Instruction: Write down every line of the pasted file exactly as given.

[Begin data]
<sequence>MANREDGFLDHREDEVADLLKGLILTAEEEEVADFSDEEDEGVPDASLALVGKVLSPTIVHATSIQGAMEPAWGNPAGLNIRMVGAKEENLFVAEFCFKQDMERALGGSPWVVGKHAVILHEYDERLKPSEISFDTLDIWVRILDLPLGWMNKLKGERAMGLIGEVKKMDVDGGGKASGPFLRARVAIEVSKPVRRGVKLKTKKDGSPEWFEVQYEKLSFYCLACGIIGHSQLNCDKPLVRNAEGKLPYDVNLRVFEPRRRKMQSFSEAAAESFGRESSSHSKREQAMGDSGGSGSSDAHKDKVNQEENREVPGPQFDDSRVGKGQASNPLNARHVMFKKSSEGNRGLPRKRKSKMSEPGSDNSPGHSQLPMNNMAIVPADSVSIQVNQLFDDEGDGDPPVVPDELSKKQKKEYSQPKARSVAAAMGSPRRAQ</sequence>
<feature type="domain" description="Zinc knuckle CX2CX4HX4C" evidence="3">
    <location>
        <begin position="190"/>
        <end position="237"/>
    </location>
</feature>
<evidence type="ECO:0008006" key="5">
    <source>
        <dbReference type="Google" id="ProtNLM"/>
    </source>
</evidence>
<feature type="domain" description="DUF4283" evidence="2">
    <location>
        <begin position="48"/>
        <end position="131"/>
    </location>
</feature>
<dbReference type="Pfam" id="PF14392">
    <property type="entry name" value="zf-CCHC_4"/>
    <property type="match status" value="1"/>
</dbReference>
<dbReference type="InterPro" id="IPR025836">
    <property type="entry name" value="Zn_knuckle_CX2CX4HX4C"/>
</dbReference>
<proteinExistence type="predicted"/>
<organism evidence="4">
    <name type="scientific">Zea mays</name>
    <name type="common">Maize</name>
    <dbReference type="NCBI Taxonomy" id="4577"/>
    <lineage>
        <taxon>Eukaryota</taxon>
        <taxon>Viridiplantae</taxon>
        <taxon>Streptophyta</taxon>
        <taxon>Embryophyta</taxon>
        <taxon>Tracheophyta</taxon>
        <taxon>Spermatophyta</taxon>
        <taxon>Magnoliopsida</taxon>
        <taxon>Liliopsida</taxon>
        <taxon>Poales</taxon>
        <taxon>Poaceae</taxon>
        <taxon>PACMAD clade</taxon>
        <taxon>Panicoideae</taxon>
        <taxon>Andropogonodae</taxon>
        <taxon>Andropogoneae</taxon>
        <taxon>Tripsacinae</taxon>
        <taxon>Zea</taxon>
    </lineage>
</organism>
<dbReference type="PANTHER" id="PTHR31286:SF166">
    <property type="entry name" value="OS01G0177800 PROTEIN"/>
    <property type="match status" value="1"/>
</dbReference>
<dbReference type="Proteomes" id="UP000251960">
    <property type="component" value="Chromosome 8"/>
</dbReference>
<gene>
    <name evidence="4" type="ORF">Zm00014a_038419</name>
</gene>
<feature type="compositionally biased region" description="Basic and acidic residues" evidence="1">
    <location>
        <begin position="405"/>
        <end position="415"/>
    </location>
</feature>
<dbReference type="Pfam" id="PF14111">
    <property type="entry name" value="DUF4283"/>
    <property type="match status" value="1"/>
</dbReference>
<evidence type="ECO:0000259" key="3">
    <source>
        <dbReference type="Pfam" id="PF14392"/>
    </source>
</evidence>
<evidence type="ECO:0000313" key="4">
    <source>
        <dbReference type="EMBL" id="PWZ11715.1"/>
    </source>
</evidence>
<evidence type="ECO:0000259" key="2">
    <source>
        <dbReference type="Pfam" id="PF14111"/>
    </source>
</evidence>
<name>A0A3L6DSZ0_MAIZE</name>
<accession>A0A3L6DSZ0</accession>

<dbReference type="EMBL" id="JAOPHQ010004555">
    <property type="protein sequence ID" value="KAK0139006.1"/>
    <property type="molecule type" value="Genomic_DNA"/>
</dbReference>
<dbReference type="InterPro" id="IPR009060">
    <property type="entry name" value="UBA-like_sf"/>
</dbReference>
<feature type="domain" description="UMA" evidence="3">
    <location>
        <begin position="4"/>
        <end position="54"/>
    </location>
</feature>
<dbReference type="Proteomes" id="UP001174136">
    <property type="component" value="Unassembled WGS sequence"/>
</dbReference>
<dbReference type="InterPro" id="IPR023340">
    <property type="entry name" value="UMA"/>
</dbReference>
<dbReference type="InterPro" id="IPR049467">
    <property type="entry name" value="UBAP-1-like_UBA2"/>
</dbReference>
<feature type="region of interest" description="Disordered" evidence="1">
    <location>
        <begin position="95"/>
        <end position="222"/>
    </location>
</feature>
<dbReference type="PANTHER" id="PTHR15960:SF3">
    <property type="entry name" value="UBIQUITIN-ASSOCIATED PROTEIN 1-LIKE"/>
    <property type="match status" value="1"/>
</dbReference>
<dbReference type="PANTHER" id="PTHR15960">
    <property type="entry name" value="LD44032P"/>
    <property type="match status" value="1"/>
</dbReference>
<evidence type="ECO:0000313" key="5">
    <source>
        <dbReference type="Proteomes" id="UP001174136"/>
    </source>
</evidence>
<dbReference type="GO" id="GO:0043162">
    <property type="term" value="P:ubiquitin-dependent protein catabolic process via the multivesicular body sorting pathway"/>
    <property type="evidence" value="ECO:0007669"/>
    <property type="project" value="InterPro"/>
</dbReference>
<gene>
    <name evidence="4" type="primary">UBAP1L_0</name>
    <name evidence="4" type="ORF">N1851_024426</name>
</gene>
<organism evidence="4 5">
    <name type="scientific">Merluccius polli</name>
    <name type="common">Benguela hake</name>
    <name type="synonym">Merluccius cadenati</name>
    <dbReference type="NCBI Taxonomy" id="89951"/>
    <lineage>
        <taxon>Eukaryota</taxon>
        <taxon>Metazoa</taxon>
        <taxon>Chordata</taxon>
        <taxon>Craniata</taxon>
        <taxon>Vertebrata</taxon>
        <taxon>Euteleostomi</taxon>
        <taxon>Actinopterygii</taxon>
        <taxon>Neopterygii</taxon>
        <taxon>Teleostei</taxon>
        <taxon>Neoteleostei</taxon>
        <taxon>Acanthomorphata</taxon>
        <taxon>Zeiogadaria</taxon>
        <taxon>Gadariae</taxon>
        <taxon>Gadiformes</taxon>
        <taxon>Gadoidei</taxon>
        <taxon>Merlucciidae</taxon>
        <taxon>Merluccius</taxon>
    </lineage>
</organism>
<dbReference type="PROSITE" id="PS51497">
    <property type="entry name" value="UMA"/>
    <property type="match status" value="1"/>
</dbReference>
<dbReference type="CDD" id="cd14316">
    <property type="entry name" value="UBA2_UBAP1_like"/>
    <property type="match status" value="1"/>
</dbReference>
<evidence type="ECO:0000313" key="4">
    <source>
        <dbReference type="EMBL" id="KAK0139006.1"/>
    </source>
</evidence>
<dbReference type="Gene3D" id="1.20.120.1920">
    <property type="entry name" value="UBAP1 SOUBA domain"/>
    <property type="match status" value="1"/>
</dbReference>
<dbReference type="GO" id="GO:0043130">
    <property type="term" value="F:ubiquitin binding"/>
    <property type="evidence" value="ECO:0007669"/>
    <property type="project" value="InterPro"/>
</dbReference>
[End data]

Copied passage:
<sequence>MANREDGFLDHREDEVADLLKGLILTAEEEEVADFSDEEDEGVPDASLALVGKVLSPTIVHATSIQGAMEPAWGNPAGLNIRMVGAKEENLFVAEFCFKQDMERALGGSPWVVGKHAVILHEYDERLKPSEISFDTLDIWVRILDLPLGWMNKLKGERAMGLIGEVKKMDVDGGGKASGPFLRARVAIEVSKPVRRGVKLKTKKDGSPEWFEVQYEKLSFYCLACGIIGHSQLNCDKPLVRNAEGKLPYDVNLRVFEPRRRKMQSFSEAAAESFGRESSSHSKREQAMGDSGGSGSSDAHKDKVNQEENREVPGPQFDDSRVGKGQASNPLNARHVMFKKSSEGNRGLPRKRKSKMSEPGSDNSPGHSQLPMNNMAIVPADSVSIQVNQLFDDEGDGDPPVVPDELSKKQKKEYSQPKARSVAAAMGSPRRAQ</sequence>
<feature type="domain" description="Zinc knuckle CX2CX4HX4C" evidence="3">
    <location>
        <begin position="190"/>
        <end position="237"/>
    </location>
</feature>
<evidence type="ECO:0008006" key="5">
    <source>
        <dbReference type="Google" id="ProtNLM"/>
    </source>
</evidence>
<feature type="domain" description="DUF4283" evidence="2">
    <location>
        <begin position="48"/>
        <end position="131"/>
    </location>
</feature>
<dbReference type="Pfam" id="PF14392">
    <property type="entry name" value="zf-CCHC_4"/>
    <property type="match status" value="1"/>
</dbReference>
<dbReference type="InterPro" id="IPR025836">
    <property type="entry name" value="Zn_knuckle_CX2CX4HX4C"/>
</dbReference>
<proteinExistence type="predicted"/>
<organism evidence="4">
    <name type="scientific">Zea mays</name>
    <name type="common">Maize</name>
    <dbReference type="NCBI Taxonomy" id="4577"/>
    <lineage>
        <taxon>Eukaryota</taxon>
        <taxon>Viridiplantae</taxon>
        <taxon>Streptophyta</taxon>
        <taxon>Embryophyta</taxon>
        <taxon>Tracheophyta</taxon>
        <taxon>Spermatophyta</taxon>
        <taxon>Magnoliopsida</taxon>
        <taxon>Liliopsida</taxon>
        <taxon>Poales</taxon>
        <taxon>Poaceae</taxon>
        <taxon>PACMAD clade</taxon>
        <taxon>Panicoideae</taxon>
        <taxon>Andropogonodae</taxon>
        <taxon>Andropogoneae</taxon>
        <taxon>Tripsacinae</taxon>
        <taxon>Zea</taxon>
    </lineage>
</organism>
<dbReference type="PANTHER" id="PTHR31286:SF166">
    <property type="entry name" value="OS01G0177800 PROTEIN"/>
    <property type="match status" value="1"/>
</dbReference>
<dbReference type="Proteomes" id="UP000251960">
    <property type="component" value="Chromosome 8"/>
</dbReference>
<gene>
    <name evidence="4" type="ORF">Zm00014a_038419</name>
</gene>
<feature type="compositionally biased region" description="Basic and acidic residues" evidence="1">
    <location>
        <begin position="405"/>
        <end position="415"/>
    </location>
</feature>
<dbReference type="Pfam" id="PF14111">
    <property type="entry name" value="DUF4283"/>
    <property type="match status" value="1"/>
</dbReference>
<evidence type="ECO:0000259" key="3">
    <source>
        <dbReference type="Pfam" id="PF14392"/>
    </source>
</evidence>
<evidence type="ECO:0000313" key="4">
    <source>
        <dbReference type="EMBL" id="PWZ11715.1"/>
    </source>
</evidence>
<evidence type="ECO:0000259" key="2">
    <source>
        <dbReference type="Pfam" id="PF14111"/>
    </source>
</evidence>
<name>A0A3L6DSZ0_MAIZE</name>
<accession>A0A3L6DSZ0</accession>

<dbReference type="EMBL" id="JAOPHQ010004555">
    <property type="protein sequence ID" value="KAK0139006.1"/>
    <property type="molecule type" value="Genomic_DNA"/>
</dbReference>
<dbReference type="InterPro" id="IPR009060">
    <property type="entry name" value="UBA-like_sf"/>
</dbReference>
<feature type="domain" description="UMA" evidence="3">
    <location>
        <begin position="4"/>
        <end position="54"/>
    </location>
</feature>
<dbReference type="Proteomes" id="UP001174136">
    <property type="component" value="Unassembled WGS sequence"/>
</dbReference>
<dbReference type="InterPro" id="IPR023340">
    <property type="entry name" value="UMA"/>
</dbReference>
<dbReference type="InterPro" id="IPR049467">
    <property type="entry name" value="UBAP-1-like_UBA2"/>
</dbReference>
<feature type="region of interest" description="Disordered" evidence="1">
    <location>
        <begin position="95"/>
        <end position="222"/>
    </location>
</feature>
<dbReference type="PANTHER" id="PTHR15960:SF3">
    <property type="entry name" value="UBIQUITIN-ASSOCIATED PROTEIN 1-LIKE"/>
    <property type="match status" value="1"/>
</dbReference>
<dbReference type="PANTHER" id="PTHR15960">
    <property type="entry name" value="LD44032P"/>
    <property type="match status" value="1"/>
</dbReference>
<evidence type="ECO:0000313" key="5">
    <source>
        <dbReference type="Proteomes" id="UP001174136"/>
    </source>
</evidence>
<dbReference type="GO" id="GO:0043162">
    <property type="term" value="P:ubiquitin-dependent protein catabolic process via the multivesicular body sorting pathway"/>
    <property type="evidence" value="ECO:0007669"/>
    <property type="project" value="InterPro"/>
</dbReference>
<gene>
    <name evidence="4" type="primary">UBAP1L_0</name>
    <name evidence="4" type="ORF">N1851_024426</name>
</gene>
<organism evidence="4 5">
    <name type="scientific">Merluccius polli</name>
    <name type="common">Benguela hake</name>
    <name type="synonym">Merluccius cadenati</name>
    <dbReference type="NCBI Taxonomy" id="89951"/>
    <lineage>
        <taxon>Eukaryota</taxon>
        <taxon>Metazoa</taxon>
        <taxon>Chordata</taxon>
        <taxon>Craniata</taxon>
        <taxon>Vertebrata</taxon>
        <taxon>Euteleostomi</taxon>
        <taxon>Actinopterygii</taxon>
        <taxon>Neopterygii</taxon>
        <taxon>Teleostei</taxon>
        <taxon>Neoteleostei</taxon>
        <taxon>Acanthomorphata</taxon>
        <taxon>Zeiogadaria</taxon>
        <taxon>Gadariae</taxon>
        <taxon>Gadiformes</taxon>
        <taxon>Gadoidei</taxon>
        <taxon>Merlucciidae</taxon>
        <taxon>Merluccius</taxon>
    </lineage>
</organism>
<dbReference type="PROSITE" id="PS51497">
    <property type="entry name" value="UMA"/>
    <property type="match status" value="1"/>
</dbReference>
<dbReference type="CDD" id="cd14316">
    <property type="entry name" value="UBA2_UBAP1_like"/>
    <property type="match status" value="1"/>
</dbReference>
<evidence type="ECO:0000313" key="4">
    <source>
        <dbReference type="EMBL" id="KAK0139006.1"/>
    </source>
</evidence>
<dbReference type="Gene3D" id="1.20.120.1920">
    <property type="entry name" value="UBAP1 SOUBA domain"/>
    <property type="match status" value="1"/>
</dbReference>
<dbReference type="GO" id="GO:0043130">
    <property type="term" value="F:ubiquitin binding"/>
    <property type="evidence" value="ECO:0007669"/>
    <property type="project" value="InterPro"/>
</dbReference>